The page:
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M is for... Machines
The next wave of advertising automation. Achieving more with more
For years, conventional wisdom amongst futurists was that artificial intelligence and automation would come for the jobs of blue-collar workers whose jobs involved repetitive and manual tasks.
Truck drivers, retail cashiers and warehouse workers would all lose their jobs to robots, while white-collar workers in creative fields like the arts, entertainment, media and marketing would be safe.
Well, an unexpected thing happened recently… A.I. entered the creative and consultative classes.
Not in the shape of IBMs Watson (Remember that?) but in the form of Chat GPT, Stable Diffusion & MidJourney – with Open AI’s impending integration into Microsoft’s suite of tools promising to automate T.F. out of everything and leave many a creative and consultative professional obselete.
It would be easy to write a post adding to the disaster narrative around how A.I. will take all our jobs.
Creatives being replaced by generatives and media practitioners being replaced by software.
Every time I see this chat around the internet it reminds me of The Doorman Fallacy.
A policy where hotels replace salaried door attendants with automatic doors to save money.
At face value a move that makes economic sense.
Pay to have the door put in once and put that ongoing salary into other things.
However… opening and closing a door for guests is only the notional role of a doorman.
Their other, less definable sources of value for both customers and hoteliers alike lies in the multiplicity of other tasks they perform: be that taxi-hailing, valet parking, safety and security, customer recognition, giving insider restaurant and bar recommendations, or getting people into those restaurants and bars; that in combination signal the status of a hotel.
An automatic door will do one of these things.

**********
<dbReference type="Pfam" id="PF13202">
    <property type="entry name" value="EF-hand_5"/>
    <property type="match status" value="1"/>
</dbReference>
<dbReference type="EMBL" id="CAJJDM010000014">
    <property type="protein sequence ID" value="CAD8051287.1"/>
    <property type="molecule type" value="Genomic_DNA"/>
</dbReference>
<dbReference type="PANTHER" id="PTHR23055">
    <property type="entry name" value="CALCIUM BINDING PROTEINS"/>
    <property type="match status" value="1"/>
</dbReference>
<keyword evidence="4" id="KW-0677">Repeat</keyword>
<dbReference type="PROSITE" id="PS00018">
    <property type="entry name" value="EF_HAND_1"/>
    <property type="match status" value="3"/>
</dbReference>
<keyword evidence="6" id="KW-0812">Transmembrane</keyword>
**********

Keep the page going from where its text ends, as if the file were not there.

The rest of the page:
A good doorman, or doorperson, will do some of these.
A great one will do all of these and many more - the combination of which may actually increase what you can charge to stay in your hotel.
The problem for finance departments, is misunderstanding the individual task of opening and closing a door for guests vs. that broader role and the unintended consequences of automating it.
A problem I envisage being shared with and wrestled by marketers and their broader procurement teams given the new creative and consultative potential of the next era of media planning and buying.
So for this post M is for… Machines
Where I’ll give a brief history lesson on the first wave of automation we’ve seen across advertising, that resulted in new types of task that make up the role of a modern media practitioner.
Pulling apart the door from the doorman if you will.
Before musing on how these may be automated or even elevated as machines spread across more of what we do.
The first wave of automation. Puts tin hat on. Achieving less with more
In our world the transition from people to machines isn’t one that’s just started with Chat GPT and MidJourney, but is one that’s been in motion for the better part of half a century now.
Reducing rows and columns of professionals to cells in spreadsheets since the 80s…
…and replacing manual phone calls and faxes to sign-off and secure blocks of advertising spots and space, with semi-automatic platforms trading impression by impression since the 00s.
If the ultimate point of automation is to achieve more with less, an argument can be made so far across advertising that we’ve achieved less with more.
Programmatic media and the AdTech that powers it are symbolic with the first wave of significant automation we’ve seen across advertising in the past twenty years.
No partner or platform having had as significant role to play in that wave than Google.
In G is for Google I walked through how they shrewdly created the digital advertising market under one roof with acquisitions that stretched their capabilities beyond search, then used a big consultancy playbook to de-position traditional media and media agencies to win the hearts and wallets of advertisers both big and small.
But the promise didn’t necessarily live up to the practice for many scaled brands and businesses.
As like their cousins on production lines, at point of sale and across fulfilment centres, the first wave of automation has seen us build amazing machinery, but machinery that today is most effective in only a narrow set of tasks for scaled brands and advertisers that wish to grow.
As much of the ideology at the heart of digital advertising, such as zeroing in on moments of truth, or targeting specific audiences otherwise unavailable in traditional media, didn’t end up translating into increased effectiveness as promised across all types of communications task.
Relayed by the graphic below which is indicative, not absolute.
But on that journey towards the enlightenment, good media practices and practitioners picked up a very specific set of skills that re-positioned themselves in the marketing services supply chain.
From schedulers, co-ordinators and traders of advertising, into orchestrators.
Some of which, not all of which is captured in the graphic below.
A spread of tasks; from consultational to operational.
Some lending themselves to automation, others having the potential for elevation.